Home insurers have already pulled out of markets along the east coast as hurricane threats increase. But State Farm's withdrawal from California last month due to the threat of wildfires caused a stir.
“Now that they've pulled out, that's going to be a real problem, especially in the heavily stressed markets where you're paying a premium for it,” Josh Altman, co-founder of The Altman Brothers, told Yahoo Finance Live (video above). “It's going to be a huge blow to these properties.”
State Farm cited “historic, above-inflation increases in construction costs, rapidly increasing catastrophe risk and a challenging reinsurance market” for its decision.
State Farm's move follows AIG's announcement last year that it was exiting the California market. According to Insurance Journal, AIG recently announced that it would be reducing property insurance coverage in New York, Delaware, Florida, Colorado, Montana, Idaho and Wyoming.
And last week, Nationwide announced, “It takes time.” [action] to mitigate risk and manage personal and commercial portfolios in the current environment.” While no details were provided as to which lines of personal insurance will be impacted, the changes vary by state and territory, according to Insurance Journal.
As more insurers leave California, that could become a looming problem as costs rise and homes with mortgage rates of 6.75% become more expensive than they are now, Scott Sheldon, branch manager at New American Funding, told Yahoo Finance.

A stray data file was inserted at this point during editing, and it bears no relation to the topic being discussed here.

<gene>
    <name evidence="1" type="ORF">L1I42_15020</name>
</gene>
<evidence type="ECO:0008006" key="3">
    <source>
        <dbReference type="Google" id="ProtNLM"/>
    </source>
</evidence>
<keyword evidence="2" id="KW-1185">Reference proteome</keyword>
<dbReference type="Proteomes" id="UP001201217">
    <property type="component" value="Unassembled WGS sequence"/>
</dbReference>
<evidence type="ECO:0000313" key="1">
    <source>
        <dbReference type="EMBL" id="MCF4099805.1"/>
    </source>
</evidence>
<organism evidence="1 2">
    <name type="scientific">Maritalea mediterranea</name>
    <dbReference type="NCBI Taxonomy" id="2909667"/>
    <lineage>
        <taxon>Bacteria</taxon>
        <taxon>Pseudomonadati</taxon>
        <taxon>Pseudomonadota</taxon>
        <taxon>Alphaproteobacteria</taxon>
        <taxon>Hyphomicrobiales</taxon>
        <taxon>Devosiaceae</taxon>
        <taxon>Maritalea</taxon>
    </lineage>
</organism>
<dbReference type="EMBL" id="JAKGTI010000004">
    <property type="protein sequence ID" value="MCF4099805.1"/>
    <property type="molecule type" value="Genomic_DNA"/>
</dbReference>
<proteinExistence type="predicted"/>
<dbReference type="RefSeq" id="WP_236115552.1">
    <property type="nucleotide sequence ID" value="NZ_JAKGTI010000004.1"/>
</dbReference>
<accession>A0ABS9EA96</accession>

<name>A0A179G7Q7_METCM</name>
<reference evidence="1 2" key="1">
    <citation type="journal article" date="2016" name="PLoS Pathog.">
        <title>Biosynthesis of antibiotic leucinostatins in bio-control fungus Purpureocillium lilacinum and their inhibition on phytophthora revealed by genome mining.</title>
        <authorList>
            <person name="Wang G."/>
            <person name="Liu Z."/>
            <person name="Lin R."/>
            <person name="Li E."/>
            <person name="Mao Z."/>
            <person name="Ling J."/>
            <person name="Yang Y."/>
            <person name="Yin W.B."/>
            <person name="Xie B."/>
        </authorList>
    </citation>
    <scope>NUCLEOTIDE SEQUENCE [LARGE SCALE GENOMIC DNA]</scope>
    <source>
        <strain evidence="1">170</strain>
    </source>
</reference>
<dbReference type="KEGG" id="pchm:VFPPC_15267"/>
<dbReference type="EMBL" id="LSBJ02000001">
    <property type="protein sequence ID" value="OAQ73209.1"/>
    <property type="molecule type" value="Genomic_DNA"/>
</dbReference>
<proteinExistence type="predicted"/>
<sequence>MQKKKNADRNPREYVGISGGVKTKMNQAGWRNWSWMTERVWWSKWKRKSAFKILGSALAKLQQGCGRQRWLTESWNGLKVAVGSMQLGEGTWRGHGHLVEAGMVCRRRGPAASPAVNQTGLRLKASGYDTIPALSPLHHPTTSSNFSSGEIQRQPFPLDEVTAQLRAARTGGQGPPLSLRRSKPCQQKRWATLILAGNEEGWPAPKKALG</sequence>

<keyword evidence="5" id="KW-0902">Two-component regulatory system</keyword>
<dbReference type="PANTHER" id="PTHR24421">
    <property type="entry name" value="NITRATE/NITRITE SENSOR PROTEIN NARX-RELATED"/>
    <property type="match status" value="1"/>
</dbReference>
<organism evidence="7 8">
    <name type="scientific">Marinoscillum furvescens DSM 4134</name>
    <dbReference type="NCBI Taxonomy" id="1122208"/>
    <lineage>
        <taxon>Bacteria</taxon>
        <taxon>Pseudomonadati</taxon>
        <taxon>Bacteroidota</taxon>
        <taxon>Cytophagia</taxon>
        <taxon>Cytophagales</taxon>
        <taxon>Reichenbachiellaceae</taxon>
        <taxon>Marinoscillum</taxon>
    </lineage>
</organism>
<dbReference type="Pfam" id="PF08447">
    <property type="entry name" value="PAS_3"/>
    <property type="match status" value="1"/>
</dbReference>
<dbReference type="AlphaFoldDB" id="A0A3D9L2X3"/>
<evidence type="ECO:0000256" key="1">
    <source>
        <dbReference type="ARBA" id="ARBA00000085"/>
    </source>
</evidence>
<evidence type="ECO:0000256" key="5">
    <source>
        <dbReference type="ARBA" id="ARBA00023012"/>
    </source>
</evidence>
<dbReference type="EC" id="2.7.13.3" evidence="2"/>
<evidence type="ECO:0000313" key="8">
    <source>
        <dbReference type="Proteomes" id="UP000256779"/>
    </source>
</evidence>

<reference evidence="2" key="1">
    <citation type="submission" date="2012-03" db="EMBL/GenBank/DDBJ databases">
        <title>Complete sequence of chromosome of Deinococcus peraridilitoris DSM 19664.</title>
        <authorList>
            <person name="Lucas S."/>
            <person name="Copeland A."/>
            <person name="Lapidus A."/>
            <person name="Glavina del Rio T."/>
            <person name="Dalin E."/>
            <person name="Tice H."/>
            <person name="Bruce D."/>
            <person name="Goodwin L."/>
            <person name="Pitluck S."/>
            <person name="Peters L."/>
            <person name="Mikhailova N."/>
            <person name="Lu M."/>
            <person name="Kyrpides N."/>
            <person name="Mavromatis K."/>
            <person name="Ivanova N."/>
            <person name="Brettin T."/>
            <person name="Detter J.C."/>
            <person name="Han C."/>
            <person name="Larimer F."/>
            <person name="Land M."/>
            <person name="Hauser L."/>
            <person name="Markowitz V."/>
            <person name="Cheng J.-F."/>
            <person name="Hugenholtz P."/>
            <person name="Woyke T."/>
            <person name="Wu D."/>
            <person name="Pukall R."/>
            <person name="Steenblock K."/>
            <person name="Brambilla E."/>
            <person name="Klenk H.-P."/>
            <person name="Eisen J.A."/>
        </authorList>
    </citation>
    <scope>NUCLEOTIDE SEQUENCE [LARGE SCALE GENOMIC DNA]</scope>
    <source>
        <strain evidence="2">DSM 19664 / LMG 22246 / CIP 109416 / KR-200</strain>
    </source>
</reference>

Property losses from wildfires and inflation are distressing insurers and reinsurers, putting “continued pressure on the cost and availability of reinsurance as a risk financing mechanism…to secure profitable business in wildfire-prone areas,” according to a Gallagher report.
For example, according to a policy survey conducted by the National Association of Home Builders, the average cost of building a typical single-family home last year was $153 per square foot. That was the highest level in series history, up 43% from $114 in 2019.
Added to this are the increasing losses from more frequent and more severe natural disasters – from forest fires to hurricanes. A CoreLogic study predicted that annual losses nationwide could increase to $23.5 billion per year by 2050.
As a result, the premiums for household contents insurance are becoming increasingly expensive. According to an analysis by S&P Global Market Intelligence, those premiums increased by 10.72% in the first quarter of 2022. The situation is even worse when there are few insurers in the market willing to insure your home.
“If your fire insurance is double your mortgage payment every month, that's a big problem,” Altman said. “You're going to see a more drastic drop in these markets than ever before.”
Other homeowners across the country are suffering from escrow shortages due to higher homeowners insurance premiums — along with increased property taxes.
Even the rich and famous are not immune to the risk of forest fires and the associated costs. Celebrities like Miley Cyrus, Gerard Butler and Neil Young lost their homes to wildfires in 2018.
“The famous Mulholland Drive – now try to get fire insurance up and down Mulholland,” Altman said. “It's almost impossible.”
Ronda Lee is senior personal finance reporter at Yahoo Money and an attorney with experience in the legal, insurance, education and government sectors. Follow her on Twitter @writesronda
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